We’re not talking about conquering the world; we need to be realistic. This is a time when there is value in the idea of going back to basics, of doing what we know will work and focusing on what matters. What I can do is guide you through strategies that will make your circumstances seem less daunting, and that will move you out of a position of despair and into one of strength and resilience.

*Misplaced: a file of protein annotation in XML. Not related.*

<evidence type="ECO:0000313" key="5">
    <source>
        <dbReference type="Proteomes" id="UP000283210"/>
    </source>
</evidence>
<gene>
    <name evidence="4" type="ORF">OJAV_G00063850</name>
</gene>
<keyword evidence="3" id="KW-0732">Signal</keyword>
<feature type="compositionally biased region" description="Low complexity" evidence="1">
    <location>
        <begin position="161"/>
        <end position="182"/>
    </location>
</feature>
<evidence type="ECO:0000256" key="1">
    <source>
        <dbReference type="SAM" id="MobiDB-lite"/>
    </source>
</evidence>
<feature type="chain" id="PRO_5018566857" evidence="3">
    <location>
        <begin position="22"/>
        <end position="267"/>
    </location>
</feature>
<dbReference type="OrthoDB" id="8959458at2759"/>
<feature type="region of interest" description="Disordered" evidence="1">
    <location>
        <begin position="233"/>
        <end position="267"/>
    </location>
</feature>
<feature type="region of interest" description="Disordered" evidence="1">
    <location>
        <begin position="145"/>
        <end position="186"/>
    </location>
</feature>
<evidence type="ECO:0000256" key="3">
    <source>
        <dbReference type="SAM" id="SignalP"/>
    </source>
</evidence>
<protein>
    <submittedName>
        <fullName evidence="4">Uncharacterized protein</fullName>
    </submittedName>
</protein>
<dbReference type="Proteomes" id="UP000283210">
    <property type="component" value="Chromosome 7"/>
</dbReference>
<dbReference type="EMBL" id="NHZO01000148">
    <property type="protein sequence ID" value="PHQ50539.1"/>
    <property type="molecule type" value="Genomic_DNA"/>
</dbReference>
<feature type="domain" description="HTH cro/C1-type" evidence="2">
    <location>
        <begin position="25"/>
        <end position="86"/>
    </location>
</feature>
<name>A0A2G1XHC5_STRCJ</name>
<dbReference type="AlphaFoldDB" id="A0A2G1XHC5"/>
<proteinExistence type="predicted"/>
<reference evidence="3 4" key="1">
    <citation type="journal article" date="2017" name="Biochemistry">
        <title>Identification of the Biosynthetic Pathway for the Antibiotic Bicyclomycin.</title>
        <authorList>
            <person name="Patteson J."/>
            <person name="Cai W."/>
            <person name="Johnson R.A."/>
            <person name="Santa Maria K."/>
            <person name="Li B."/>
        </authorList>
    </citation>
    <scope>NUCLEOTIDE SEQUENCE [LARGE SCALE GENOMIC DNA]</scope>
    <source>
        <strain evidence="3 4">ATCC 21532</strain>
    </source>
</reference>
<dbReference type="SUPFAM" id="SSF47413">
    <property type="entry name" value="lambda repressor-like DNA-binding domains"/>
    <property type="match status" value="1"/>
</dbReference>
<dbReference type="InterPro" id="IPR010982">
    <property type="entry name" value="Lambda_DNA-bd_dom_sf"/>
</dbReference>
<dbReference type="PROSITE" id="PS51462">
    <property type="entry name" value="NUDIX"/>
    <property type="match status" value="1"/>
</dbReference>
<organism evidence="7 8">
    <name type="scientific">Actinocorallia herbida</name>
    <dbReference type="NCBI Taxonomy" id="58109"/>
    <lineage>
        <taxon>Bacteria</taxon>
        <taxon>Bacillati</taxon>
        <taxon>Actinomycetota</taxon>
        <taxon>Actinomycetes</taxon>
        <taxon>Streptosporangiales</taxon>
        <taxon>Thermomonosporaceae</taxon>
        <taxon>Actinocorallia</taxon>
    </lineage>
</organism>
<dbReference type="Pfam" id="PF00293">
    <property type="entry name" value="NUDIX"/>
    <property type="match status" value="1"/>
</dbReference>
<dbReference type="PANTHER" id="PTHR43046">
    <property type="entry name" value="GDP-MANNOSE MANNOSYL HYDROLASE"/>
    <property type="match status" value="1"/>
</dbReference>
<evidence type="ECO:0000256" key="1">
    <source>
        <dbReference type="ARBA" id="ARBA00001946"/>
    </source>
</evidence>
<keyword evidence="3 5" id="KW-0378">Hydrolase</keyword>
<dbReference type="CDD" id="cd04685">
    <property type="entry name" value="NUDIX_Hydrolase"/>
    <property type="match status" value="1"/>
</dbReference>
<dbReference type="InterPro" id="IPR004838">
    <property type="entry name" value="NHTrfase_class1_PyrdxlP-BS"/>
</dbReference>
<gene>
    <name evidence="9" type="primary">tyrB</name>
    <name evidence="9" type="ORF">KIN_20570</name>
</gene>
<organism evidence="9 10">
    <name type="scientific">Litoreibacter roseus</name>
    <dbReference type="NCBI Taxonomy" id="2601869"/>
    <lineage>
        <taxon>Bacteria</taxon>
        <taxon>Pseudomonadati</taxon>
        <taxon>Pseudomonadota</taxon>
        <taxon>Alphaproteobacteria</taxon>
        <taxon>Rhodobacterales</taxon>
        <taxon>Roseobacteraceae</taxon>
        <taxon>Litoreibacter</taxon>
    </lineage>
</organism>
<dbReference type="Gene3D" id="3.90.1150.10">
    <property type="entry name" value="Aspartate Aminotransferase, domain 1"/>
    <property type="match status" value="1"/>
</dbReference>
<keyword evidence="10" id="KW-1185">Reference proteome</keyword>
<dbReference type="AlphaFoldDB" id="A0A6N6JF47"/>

The key to dealing with anxiety is to look at what’s going on in your head, to examine how you perceive what’s happening around you and to adjust the filter through which you see and feel these things. If you distinguish between the fears that are based on what’s happening and the fears of an imaginary version of what might happen – the bailiff at door or who might knock one day, the P45 and the possibility of redundancy – you’re on the way to finding survival techniques. By focusing on what’s happening now, and on what you want rather than what you fear, on positives rather than negatives, you can protect yourself and summon up the confidence to take the next best step. This is my area. I’m not going to advise you on the best credit card, but I can tell you how to live within the life that circumstances prescribe, how to accept and make the most of what’s happening to you, how to combat the doom and gloom around you by becoming mentally tough.